The observer design pattern

Marco Maggi - This package provides the ability to handle one-to-many relations. This code deals with two types of entities: the subject and the observer. The subject is some data type instance in the script whose state changes must be notified to a set of observers.

The subject can be a variable or class instance or widget, the observer any kind of module.

An overview of the procedures follows.

['observer_attach' subject observer] - Attaches an observer to a subject. "subject" is a string representing the subject, "observer" is a script to be evaluated to notify the observer of state changes.

['observer_detach' subject observer] - Detaches an observer from a subject. The arguments must be the same as the one used in the invocation of [observer_attach].

[observer_notify subject ?arg ...?] - Notifies all the registered observers that the state of "subject" has changed. All the registered scripts are evaluated in the global namespace, with no arguments appended. Errors in script evaluation are ignored.

Optional "arg"s can be appended to the invocation of [observer_notify], but they are ignored. This is to allow the procedure to be used as command in variable traces.

Here is the basic usage of the observer package. The state is represented by a static variable (a global or namespace variable) that can be an array.

Some module in the script controls the members of the array using them to store some state. Other modules are interested in changes to the state, so a controlling module binds the actors.

 proc controller_setup { ... } {
    set statevar ::tmp::zero

    # Initialises the subject module handing the state
    # variable name to it.
    initialise_subject $statevar ...

    # Initalises an observer.
    initialise_observer ...

    # Bind the observer and the subject.    
    observer_attach $statevar [list observer_command $statevar]


We see that a static variable name is used as subject identifier. The observer module is notified of state changes with a call to [observer_command]; the observer module knows nothing about the subject module. The first argument to the observer script is the static variable name.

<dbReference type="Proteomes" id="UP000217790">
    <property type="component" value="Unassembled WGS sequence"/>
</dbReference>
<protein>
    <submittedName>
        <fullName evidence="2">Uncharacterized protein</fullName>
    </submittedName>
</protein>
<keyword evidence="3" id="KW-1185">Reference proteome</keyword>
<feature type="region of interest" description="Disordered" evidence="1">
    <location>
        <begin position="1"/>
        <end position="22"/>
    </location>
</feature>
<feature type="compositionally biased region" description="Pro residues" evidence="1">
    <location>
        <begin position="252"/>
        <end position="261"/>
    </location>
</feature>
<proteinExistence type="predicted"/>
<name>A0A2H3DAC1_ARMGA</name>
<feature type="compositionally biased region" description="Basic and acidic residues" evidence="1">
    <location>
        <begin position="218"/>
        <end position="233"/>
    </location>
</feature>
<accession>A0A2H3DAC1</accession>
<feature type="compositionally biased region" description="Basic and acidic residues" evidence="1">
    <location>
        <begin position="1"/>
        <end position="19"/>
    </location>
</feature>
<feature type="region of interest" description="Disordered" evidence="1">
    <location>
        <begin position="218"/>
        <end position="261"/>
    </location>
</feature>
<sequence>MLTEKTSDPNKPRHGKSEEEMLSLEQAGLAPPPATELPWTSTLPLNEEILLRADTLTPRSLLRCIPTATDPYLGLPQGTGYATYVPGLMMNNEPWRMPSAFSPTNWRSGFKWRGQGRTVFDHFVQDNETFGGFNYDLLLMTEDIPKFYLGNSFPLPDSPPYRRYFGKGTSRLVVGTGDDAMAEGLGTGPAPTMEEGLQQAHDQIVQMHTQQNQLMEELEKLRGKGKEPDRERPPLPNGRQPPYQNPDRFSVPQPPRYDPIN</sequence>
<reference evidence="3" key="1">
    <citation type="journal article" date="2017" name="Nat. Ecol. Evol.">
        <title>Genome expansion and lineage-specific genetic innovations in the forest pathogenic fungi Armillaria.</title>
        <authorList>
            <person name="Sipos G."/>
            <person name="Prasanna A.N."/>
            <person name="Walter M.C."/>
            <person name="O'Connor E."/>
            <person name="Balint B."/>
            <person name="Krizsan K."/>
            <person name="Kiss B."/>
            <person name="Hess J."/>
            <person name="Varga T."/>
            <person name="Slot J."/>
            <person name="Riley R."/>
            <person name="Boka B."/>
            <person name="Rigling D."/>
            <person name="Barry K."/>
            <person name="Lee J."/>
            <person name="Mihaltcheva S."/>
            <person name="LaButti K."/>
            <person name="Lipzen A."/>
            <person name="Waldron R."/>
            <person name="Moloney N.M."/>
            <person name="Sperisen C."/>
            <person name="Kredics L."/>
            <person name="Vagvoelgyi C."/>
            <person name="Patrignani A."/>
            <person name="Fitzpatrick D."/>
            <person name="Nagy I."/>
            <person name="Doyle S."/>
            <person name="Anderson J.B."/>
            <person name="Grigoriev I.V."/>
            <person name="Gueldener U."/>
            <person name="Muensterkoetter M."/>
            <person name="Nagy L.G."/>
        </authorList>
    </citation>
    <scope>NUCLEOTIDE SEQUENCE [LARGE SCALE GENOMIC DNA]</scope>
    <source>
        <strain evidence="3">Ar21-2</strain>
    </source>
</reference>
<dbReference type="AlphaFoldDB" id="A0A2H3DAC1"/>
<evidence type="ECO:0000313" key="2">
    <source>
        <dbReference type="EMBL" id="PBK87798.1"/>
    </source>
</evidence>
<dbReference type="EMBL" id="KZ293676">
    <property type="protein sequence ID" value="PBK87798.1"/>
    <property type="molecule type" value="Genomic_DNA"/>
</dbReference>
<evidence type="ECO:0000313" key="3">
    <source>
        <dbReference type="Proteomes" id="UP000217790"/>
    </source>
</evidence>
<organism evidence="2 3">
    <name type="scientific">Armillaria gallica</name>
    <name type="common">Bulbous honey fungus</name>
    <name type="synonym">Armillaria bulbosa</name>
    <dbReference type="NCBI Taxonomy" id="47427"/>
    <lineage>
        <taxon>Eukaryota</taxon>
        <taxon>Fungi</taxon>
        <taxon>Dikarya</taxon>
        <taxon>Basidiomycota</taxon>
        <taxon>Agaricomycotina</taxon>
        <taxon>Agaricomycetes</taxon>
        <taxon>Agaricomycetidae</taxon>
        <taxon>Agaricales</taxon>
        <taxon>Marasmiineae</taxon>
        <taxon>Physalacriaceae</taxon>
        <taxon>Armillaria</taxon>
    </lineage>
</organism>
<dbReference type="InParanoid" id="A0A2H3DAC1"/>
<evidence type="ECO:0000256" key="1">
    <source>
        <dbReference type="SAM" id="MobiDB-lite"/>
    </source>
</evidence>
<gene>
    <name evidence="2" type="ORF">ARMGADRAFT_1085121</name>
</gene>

When the subject needs to notify the observers of a state change:

     observer_notify ::tmp::zero

It is possible to bind the notification action to a variable trace:

     trace add variable ::tmp::zero write \
            [namespace eval :: observer_notify ::tmp::zero]

There's choice in selecting which one between the subject and the observer will trigger the notification, that is: which one will invoke [observer_notify].

If the subject does it, small changes to the state will trigger the invocation of all the observers scripts; observers not interested in changes will be notified. If an observer does it, all the observers will be notified, not only the requesting one.

These problems can be solved by splitting the observed state in different variables and creating a one-to-many relation for each of them.

The notification operation provides no direct way to inform the observers about which state change has occurred. In the case of the state array presented in the example, the subject can do this by setting an element in the state itself.

    upvar ::tmp::zero state
    set state(CHANGE) updated_selection
    observer_notify ::tmp::zero

It is not safe to simply destroy a relation without notifying all the observers. Avoiding the notification to the subject could be safe, though.

The best method is to let the observers detach themselves. For example when the subject is destroyed, it could store an appropriate value in the state variable and then invoke [observer_notify]:

    upvar ::tmp::zero state
    set state(CHANGE) destroy
    observer_notify ::tmp::zero

and the observer code could be:

 proc observer_command { subject } {
    upvar $subject state

    switch $state(CHANGE) {
        destroy   {
            observer_detach $subject [list observer_command $subject]

Now the code.

 namespace eval observer {
     namespace export observer_*
     variable observer_map

 proc observer::observer_attach { subject observer } {
    variable        observer_map

    lappend observer_map($subject) $observer

 proc observer::observer_detach { subject observer } {
    variable        observer_map

    if { ! [info exists observer_map($subject)] } {
        return -code error [format "unknown subject \"%s\"" $subject]
    upvar        0 observer_map($subject) lst

    set idx [lsearch  $lst $observer]
    if { $idx < 0 } {
        return -code error [format "unknown observer \"%s\"" $observer]

    set lst [lreplace $lst $idx $idx]
    if { [llength $lst] == 0 } {
        unset observer_map($subject)

 proc observer::observer_notify { subject args } {
    variable        observer_map

    foreach script $observer_map($subject) {
        catch {namespace eval :: $script}